“Thoughts on Noir and Story” (Robert Rivers)

Pseudonymous new writer Robert Rivers appears in the Department of First Stories of EQMM’s current issue, September/October 2017. By day the Bostonian works for a Danish company that makes health-care products, making time to write in the early morning and on weekends. He earned an MFA from the writing program at Pine Manor College that was founded by Dennis Lehane, and he is well read in the field of crime fiction. His debut story, “Femme Fatale,” could be classified as “noir” fiction, and in this post he offers his thoughts on the defining qualities of that category. He tells EQMM he is currently working on a collection of stories. —Janet Hutchings

Otto Penzler and James Ellroy provide detailed and enlightening definitions of noir in the first pages of the book Best American Noir of the Century. In a nutshell, noir (the word for black in French) features dark tales of soulless individuals who inhabit and live outside the boundaries of society and the law, and are doomed to failure in the pursuit of their heists, frauds, scams, cons, scores, hunches—and above all their hopeless, unrealistic dreams. There is usually a femme fatale, some tough criminals, a cop or private eye, an urban setting, lots of dark places: alleys, bars, seedy hotels and nightclubs. Ellroy’s description of the noir world and its women, who have “the unique power to seduce and destroy,” is particularly enticing. He writes, “A six-week chronology from first kiss to gas chamber is common in noir.” Gotta love that one.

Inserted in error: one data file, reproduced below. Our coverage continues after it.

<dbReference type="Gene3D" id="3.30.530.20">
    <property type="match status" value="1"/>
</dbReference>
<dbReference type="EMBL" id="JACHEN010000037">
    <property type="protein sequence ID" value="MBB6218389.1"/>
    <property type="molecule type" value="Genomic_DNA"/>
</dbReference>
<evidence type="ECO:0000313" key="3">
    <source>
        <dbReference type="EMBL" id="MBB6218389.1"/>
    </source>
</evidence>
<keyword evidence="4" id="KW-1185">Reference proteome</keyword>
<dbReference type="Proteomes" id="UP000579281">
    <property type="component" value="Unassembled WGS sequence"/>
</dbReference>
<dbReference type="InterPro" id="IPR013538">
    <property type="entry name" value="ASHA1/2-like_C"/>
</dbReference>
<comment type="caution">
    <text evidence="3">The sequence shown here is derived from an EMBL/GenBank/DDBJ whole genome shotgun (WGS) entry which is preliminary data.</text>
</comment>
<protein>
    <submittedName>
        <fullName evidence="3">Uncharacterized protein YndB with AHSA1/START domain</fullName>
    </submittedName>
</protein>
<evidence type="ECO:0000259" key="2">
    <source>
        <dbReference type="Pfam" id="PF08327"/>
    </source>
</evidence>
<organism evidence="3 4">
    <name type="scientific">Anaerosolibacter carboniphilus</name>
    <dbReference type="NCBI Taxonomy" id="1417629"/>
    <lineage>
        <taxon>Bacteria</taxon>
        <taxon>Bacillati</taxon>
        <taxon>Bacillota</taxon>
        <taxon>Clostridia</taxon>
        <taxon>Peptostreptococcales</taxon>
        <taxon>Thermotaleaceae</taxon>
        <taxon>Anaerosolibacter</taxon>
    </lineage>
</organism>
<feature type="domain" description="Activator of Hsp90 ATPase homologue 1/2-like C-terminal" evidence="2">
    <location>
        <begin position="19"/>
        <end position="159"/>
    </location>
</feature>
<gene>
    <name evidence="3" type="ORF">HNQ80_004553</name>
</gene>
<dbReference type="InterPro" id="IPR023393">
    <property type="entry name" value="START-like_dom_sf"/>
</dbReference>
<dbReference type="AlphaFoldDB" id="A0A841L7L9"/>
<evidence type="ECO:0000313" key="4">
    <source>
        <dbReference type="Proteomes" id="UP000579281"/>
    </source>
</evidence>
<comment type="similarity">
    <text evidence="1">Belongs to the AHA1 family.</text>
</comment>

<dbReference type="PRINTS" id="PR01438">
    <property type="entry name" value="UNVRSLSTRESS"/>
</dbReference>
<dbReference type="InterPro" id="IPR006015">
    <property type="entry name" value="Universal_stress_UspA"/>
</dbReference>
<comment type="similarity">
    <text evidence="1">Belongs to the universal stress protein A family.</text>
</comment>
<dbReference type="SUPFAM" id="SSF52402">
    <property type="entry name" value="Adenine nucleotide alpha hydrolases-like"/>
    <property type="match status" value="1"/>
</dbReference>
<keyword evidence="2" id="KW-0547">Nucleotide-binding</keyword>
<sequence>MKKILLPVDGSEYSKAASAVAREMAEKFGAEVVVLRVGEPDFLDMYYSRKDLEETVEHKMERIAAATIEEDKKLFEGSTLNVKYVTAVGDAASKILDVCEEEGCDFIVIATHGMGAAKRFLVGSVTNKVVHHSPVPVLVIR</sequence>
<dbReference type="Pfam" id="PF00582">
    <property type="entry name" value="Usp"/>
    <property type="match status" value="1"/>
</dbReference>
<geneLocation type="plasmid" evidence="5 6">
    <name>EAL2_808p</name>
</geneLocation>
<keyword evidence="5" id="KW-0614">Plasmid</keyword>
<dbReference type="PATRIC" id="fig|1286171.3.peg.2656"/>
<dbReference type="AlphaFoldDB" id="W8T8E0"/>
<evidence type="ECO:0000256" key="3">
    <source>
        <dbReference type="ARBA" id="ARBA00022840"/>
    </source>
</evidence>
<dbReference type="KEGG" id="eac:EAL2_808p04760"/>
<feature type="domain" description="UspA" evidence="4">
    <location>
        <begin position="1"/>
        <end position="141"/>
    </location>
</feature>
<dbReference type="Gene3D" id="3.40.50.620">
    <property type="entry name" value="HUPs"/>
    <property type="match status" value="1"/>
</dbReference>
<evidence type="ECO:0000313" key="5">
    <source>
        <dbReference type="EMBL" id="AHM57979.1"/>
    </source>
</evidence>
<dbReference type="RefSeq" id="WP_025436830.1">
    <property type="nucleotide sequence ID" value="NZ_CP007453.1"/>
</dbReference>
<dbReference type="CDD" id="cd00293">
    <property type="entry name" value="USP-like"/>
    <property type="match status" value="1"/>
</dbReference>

In Manhattan Noir, Lawrence Block gives noir a broader perspective, noting that noir is more “a way of looking at the world.” Hmmm. I’m more comfortable, as a writer, with that definition as far as my own work is concerned. I hate to think the characters I write about are hopeless and doomed forever, even if they are. I want to think they have a chance, however dismal their situation, and whatever trouble they happen to have put themselves in. . .a chance for change, and the opportunity, however slim, to turn themselves around, to arrive at some kind of redemption.

At some intersection along the road of my writing history, I became attracted to writing about this type of character. These were people living on the edge in some way, emotionally, spiritually, physically. They were sometimes desperate, other times arrogant, but they seemed always to be involved in crime, or on the verge of crime, or having crime lurking just around the corner. In their world the possibility of easy money and the sure thing, was something guaranteed, something owed to them, something they considered their birthright. Breaking the law was nothing to sweat about; it was central to a way of life. The best of them, or worst, depending on whose side you were on, would drag with them, sometimes screaming and kicking, sometimes not, someone not quite as shady as they were (a woman); someone who could put a little light into all the darkness, and make things more human, at least more interesting, and maybe sharpen the conflict.

In my mind, their stories needed to be told. I was, and still am, drawn to these characters, maybe wanting to find out what makes them tick, wanting to share in their excitement, wanting to get to know them better.

Of course there is much more to a story in the larger sense than just characters (setting, plot, tone, for instance), but if we can stay with the idea of character for a moment, the question then becomes why are some drawn to noir characters instead of more mainstream characters?